Turnilo provides a friendly user interface to Druid and is used internally at Wikimedia Foundation. As of 2017, most of the data available in Turnilo comes from Hadoop. (See also a snapshot of available data cubes as of April 2017, with update schedules etc.).
To access Turnilo, you need
nda LDAP access. For more details, see Analytics/Data access#LDAP access.
If you have that access, you can log in at turnilo.wikimedia.org with your Wikitech username and password.
sudo systemctl restart turnilo
Everybody can read
The Analytics team can also use journalctl:
sudo journalctl -u turnilo -f
The -f is needed to keep tailing the logs, otherwise feel free to remove it.
Deployment steps for deployment.eqiad.wmnet:
git submodule update --init
The code that renders https://turnilo.wikimedia.org is running entirely on analytics-tool1002.eqiad.wmnet and it is split in two parts:
- an Apache httpd Virtual Host that takes care of Basic Authentication via LDAP Wikitech credentials check.
- a nodejs application deployed via scap and stored in the https://gerrit.wikimedia.org/r/#/admin/projects/analytics/pivot/deploy repo (https://gerrit.wikimedia.org/r/#/admin/projects/analytics/pivot is a submodule).
Test config changes
- Make sure you can ssh to turnilo's box.
- ps -auxfww on box will tell you the command you need to run, something like:
/usr/bin/nodejs /srv/deployment/analytics/turnilo/deploy/node_modules/.bin/turnilo --config config.yaml
- copy yaml file with config locally to your home directory and change port in which turnilo runs (say you changed it to 9091)
- start a process on box using your local config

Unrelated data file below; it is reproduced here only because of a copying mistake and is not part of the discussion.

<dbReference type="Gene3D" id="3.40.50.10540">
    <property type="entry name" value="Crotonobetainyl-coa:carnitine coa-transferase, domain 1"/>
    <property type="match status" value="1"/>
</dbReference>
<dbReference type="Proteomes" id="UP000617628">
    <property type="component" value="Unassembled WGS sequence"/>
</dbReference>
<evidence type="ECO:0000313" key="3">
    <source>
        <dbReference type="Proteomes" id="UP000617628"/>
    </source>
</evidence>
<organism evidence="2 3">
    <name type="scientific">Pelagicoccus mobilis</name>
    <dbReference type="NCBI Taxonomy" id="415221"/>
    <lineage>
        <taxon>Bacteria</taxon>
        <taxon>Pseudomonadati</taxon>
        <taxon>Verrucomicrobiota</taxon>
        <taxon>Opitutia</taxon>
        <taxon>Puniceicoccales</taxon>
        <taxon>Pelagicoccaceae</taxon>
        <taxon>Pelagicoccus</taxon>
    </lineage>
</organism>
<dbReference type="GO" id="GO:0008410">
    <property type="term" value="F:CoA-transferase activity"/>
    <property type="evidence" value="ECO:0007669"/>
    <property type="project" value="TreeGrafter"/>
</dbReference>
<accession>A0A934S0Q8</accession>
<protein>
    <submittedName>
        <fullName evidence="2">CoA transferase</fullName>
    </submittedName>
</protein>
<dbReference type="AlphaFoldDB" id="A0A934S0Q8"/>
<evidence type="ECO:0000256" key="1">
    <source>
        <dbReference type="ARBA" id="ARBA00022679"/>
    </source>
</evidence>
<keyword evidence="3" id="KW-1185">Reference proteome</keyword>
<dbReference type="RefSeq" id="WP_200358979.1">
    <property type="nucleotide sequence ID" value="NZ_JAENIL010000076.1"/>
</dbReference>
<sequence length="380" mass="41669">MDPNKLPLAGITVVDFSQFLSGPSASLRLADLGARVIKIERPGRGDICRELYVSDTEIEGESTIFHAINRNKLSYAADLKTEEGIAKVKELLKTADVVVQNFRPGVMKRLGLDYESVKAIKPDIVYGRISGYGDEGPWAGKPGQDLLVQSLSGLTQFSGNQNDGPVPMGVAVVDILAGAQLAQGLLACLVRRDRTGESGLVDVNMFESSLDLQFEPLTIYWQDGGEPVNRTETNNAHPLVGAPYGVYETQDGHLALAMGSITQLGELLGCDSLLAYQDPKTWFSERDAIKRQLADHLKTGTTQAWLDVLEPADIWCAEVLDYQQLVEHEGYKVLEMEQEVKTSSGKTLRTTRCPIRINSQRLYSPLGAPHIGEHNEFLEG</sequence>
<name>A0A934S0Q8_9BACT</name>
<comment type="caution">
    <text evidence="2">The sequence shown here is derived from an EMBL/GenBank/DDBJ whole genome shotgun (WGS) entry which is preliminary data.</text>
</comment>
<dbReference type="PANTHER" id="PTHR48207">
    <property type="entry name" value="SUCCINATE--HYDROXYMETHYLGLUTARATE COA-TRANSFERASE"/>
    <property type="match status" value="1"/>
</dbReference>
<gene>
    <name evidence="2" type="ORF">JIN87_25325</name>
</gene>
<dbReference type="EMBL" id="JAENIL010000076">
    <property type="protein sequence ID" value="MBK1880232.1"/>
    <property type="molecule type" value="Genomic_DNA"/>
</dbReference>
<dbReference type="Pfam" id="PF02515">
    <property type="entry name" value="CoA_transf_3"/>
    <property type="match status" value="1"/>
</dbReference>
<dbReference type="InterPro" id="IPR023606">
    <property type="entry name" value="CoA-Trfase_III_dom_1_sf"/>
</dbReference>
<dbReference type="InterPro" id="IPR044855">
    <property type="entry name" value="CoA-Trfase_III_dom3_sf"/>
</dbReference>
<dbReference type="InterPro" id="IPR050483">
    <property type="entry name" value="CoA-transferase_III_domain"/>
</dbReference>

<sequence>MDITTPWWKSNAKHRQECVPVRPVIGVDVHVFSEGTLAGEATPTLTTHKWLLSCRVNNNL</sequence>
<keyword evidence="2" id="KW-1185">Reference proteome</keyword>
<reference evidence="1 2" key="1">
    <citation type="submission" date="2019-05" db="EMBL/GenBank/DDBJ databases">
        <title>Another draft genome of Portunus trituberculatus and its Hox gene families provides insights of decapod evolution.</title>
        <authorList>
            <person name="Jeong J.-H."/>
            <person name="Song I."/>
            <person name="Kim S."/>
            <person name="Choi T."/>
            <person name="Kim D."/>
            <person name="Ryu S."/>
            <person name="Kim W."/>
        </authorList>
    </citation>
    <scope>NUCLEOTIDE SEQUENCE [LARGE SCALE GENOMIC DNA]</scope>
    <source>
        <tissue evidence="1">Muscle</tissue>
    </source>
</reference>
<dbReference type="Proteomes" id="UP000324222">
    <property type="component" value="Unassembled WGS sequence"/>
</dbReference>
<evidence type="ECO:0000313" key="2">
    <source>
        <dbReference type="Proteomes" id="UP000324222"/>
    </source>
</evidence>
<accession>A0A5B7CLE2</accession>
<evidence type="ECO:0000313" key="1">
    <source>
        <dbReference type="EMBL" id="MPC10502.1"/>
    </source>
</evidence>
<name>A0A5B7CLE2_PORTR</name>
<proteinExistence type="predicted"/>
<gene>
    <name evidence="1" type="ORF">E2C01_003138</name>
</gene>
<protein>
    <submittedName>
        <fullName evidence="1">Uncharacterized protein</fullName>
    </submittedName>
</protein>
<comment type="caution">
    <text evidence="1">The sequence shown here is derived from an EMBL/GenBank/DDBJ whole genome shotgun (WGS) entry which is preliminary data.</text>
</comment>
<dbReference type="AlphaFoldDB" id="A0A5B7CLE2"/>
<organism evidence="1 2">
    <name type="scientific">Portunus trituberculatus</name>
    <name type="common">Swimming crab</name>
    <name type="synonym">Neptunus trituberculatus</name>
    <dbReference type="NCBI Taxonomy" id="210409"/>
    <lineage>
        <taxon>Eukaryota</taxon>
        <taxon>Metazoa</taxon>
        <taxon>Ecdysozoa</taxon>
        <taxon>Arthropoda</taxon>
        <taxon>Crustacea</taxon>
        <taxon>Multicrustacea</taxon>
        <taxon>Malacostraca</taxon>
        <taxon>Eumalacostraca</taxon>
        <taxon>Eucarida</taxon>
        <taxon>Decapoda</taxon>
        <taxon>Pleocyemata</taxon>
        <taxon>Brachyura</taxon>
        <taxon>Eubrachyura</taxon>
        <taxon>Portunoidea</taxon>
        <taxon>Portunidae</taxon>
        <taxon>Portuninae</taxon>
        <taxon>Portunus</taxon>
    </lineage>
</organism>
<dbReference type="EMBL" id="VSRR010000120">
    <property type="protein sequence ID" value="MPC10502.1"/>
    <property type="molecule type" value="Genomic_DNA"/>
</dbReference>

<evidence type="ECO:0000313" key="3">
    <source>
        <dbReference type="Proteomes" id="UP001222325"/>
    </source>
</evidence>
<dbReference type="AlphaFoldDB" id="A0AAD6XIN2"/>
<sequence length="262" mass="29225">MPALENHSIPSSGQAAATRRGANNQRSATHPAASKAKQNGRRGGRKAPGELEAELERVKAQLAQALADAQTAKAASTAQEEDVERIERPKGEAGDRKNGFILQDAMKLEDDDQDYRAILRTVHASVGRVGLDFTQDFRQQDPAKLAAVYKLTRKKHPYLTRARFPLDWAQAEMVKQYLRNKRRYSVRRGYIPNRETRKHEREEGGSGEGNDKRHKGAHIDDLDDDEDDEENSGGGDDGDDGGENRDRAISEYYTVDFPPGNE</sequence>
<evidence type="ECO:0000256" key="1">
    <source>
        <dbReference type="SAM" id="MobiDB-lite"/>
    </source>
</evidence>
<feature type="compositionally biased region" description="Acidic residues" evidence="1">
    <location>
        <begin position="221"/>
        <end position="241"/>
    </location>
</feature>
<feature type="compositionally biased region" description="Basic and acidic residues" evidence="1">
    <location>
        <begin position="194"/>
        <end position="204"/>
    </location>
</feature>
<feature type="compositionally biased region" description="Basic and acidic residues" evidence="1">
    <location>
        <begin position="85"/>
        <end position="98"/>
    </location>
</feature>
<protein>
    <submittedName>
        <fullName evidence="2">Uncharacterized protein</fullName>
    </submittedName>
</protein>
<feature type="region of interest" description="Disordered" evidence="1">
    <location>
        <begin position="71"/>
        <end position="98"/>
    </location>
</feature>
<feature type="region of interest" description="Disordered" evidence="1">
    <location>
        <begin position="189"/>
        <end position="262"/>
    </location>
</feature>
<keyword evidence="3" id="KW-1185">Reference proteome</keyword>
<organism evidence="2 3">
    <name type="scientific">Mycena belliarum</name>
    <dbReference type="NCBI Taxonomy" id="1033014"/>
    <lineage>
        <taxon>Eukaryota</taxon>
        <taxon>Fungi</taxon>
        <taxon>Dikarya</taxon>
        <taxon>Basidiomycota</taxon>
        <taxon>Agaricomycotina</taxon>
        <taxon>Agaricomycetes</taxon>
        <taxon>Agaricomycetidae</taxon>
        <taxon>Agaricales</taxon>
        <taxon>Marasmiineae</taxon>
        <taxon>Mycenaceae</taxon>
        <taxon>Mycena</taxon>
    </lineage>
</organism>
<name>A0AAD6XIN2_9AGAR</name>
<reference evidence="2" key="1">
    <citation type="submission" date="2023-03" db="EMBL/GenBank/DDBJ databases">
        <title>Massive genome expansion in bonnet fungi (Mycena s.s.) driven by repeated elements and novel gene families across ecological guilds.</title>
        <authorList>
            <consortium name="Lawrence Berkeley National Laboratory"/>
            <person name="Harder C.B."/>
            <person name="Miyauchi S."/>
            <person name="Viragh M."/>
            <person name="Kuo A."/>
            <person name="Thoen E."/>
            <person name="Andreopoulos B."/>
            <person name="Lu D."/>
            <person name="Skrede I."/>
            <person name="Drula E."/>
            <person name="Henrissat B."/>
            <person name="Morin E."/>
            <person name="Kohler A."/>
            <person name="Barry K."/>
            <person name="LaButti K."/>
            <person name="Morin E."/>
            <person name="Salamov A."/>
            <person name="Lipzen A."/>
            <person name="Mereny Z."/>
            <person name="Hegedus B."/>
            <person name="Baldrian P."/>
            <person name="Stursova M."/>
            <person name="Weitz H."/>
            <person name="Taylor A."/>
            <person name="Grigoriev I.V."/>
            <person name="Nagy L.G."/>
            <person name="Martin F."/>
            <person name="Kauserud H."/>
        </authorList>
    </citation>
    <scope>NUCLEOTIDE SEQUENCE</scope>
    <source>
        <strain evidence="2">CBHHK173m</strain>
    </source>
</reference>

- connect via localhost: ssh -N analytics-some.eqiad.wmnet -L 9091:localhost:9091
Druid is a very useful tool that allows us to very easily load OLAP-shaped big data and query it efficiently. It's much faster than querying through Hive, for example. The initial down side was that users would have needed to learn a new JSON query language to access the data. To solve this problem, at the time, we had three options:
- Pay the folks who develop Saiku to integrate it with Druid (this never got approved in the budget)
- use Caravel (we tried it out but it was buggy and much more complicated than Pivot, more for analysts than PMs)
- use Pivot, at the time a new open-source tool from Imply
We chose Pivot, some feedback was gathered here. The early impressions were very positive, and over time we added more datasets to Druid and Pivot bringing a lot of value to product managers and execs. As we were doing that, Pivot's source was being closed for legal reasons. The dispute was resolved but Pivot was no longer available under Apache 2.0 license after November 2016. See: announcement for details.
In May 2018, we deployed a new fork of Pivot: Turnilo. While it does not add any new features, it seems well maintained and it is certainly faster.